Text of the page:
but rather a conduit, through which both material goods and ideas were easily
transported. No ancient culture was left untouched by its neighbors. In the
mid-1960s, scholarly publications based on this now widely accepted understanding
began to appear, and have continued ever since.

Religious beliefs and practices, which permeated all aspects of human life in
antiquity, were inevitably transmitted throughout the Mediterranean along
with everything else: itinerant charismatic practitioners journeyed from place
to place, selling their skills as healers, purifiers, cursers, and initiators; vessels
decorated with illustrations of myths traveled along with the goods they contained;
new gods were encountered in foreign lands by merchants and conquerors
and, when useful, were taken home to be adapted and adopted.
The essays in this volume are drawn from Religions of the Ancient World, a
larger reference work that both collected information about religions in the ancient
world and organized it in such a way as to encourage readers to investigate
those religions within the comparative framework that is now considered
essential for their comprehension. By presenting material from the ten cultures
and traditions that it investigated side-by-side, Religions of the Ancient World
strove to inform its readers and generate comparative thought in complementary ways.

The first part of that work reprinted here, “Encountering Ancient Religions,”
consists of eleven essays whose topics cut across cultural boundaries,
such as Cosmology, Myth, and Law and Ethics. The authors of these essays
were charged with stepping back from the particular cultures on which their
own scholarship usually focuses and taking a broader look at the given phenomena
as they were found throughout the Mediterranean: What remains consistent
as we cross from one culture or tradition to another? What changes,
and why? What, if anything, can we say about the core functions and expressive
modes that the phenomena manifest across several millennia of ancient
Mediterranean history? The authors also were asked to consider what essential
theoretical or methodological problems confront us as we approach these topics:
How can we define “magic” in contrast to “religion,” for example—or
should we even try to do so? How does the transition from an orally based religious
culture to one that is scripturally based affect not only the practices and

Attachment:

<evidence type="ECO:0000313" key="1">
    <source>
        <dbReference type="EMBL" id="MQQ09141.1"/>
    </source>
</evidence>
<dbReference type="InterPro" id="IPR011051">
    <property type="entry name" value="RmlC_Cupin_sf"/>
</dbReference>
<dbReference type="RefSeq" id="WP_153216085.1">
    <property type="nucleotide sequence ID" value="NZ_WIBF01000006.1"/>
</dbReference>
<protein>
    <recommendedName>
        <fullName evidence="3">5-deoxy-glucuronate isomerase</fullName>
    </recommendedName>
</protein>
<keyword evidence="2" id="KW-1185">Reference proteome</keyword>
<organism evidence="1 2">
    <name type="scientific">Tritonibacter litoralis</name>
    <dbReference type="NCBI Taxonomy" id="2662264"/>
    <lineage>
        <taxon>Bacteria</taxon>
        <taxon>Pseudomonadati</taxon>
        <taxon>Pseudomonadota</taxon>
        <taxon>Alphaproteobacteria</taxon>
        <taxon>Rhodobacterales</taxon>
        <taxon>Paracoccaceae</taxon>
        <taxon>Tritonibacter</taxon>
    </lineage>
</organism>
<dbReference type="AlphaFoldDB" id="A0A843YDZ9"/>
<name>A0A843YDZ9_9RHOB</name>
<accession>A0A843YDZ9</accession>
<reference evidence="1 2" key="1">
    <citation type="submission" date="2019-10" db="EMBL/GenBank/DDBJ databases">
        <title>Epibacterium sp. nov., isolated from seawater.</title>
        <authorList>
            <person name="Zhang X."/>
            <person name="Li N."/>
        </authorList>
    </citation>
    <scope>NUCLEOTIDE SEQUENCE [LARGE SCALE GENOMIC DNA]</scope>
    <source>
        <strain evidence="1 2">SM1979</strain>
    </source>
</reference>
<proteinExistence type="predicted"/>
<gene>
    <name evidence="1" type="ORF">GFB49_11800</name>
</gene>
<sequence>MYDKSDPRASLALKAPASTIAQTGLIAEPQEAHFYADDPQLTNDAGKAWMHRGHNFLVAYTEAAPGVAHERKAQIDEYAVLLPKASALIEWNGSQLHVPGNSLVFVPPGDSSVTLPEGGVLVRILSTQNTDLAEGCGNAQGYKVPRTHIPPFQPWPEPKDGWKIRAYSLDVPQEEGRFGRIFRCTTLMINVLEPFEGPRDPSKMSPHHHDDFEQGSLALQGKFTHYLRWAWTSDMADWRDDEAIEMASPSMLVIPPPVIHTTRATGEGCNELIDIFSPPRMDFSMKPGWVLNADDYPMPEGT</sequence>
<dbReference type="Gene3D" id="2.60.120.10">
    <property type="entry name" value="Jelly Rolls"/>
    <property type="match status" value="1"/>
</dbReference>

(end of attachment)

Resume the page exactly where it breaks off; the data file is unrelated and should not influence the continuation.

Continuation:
beliefs themselves, but also our approach to the evidence for them? The first essay
in this part asks a question that stands behind all the others: What counts
as “Mediterranean religion” anyway? Or to put it otherwise: In spite of the
long history of Mediterranean cultural interaction that scholars now accept,
what aspects of the disparate religions most closely coalesced to form a sort of
koinÁ, or common language, that could have been understood by anyone traveling
through the ancient landscape?
The second part, “Histories,” includes essays that trace the histories of religions
in each of the cultures and traditions between about the 3rd millennium
bce and the 5th century ce, offering accounts of how each of the cultures
and its political, social, artistic, and religious institutions changed over time.
Here readers will find, for example, a description of the Greek polis system and
its effect on civic religion, a discussion of the centrality of maÚat (justice, order)
within Egyptian thought, a description of how Zoroastrianism developed
within earlier Iranian religions, and a discussion of literary sources for Ugaritic
religion. The Epilogue is an important complement to the entire volume. It
poses and begins to answer questions that earlier essays, which focused on disix
crete topics, were unable to tackle. By asking what the phrase “ancient world”
signifies, for example, the Epilogue compels us to recognize another aspect of
the concern with definitions that first was broached in “What Is Ancient Mediterranean
Religion?”: once we have arrived at a working definition of Mediterranean
religions and have investigated them as fully as possible, what can we
then say about the way they differed from religions of later periods? Are the
common assumptions that we make about ancient religions serviceable or misleading
in understanding the transition? And was there a definitive transition
at all—can we even identify behaviors that are more characteristic of ancient
religions than post-ancient?

Some hundred and forty scholars contributed to Religions of the Ancient
World, nineteen of whom are represented in this volume. Each brought his or
her own methodology, style, and interests to the topics assigned. Rather than
attempt to impose an artificial consistency on their contributions, the book’s
editors left them alone as much as possible. Thus, some essays concentrate primarily
on conveying facts, whereas others produce a synoptic view of the topic
at hand, adducing facts only as necessary.

To some degree, these variations reflect differences in the state of research
among the fields: most of the texts and many of the archeological remains of
Greece and Rome have been available for two millennia; the texts of biblical
religion have been around for about the same length of time, while its monuments
have come to light more slowly; both the texts and the monuments of
other Near Eastern cultures were almost completely hidden until recently.
Egypt stands somewhere in the middle: its monuments have always loomed on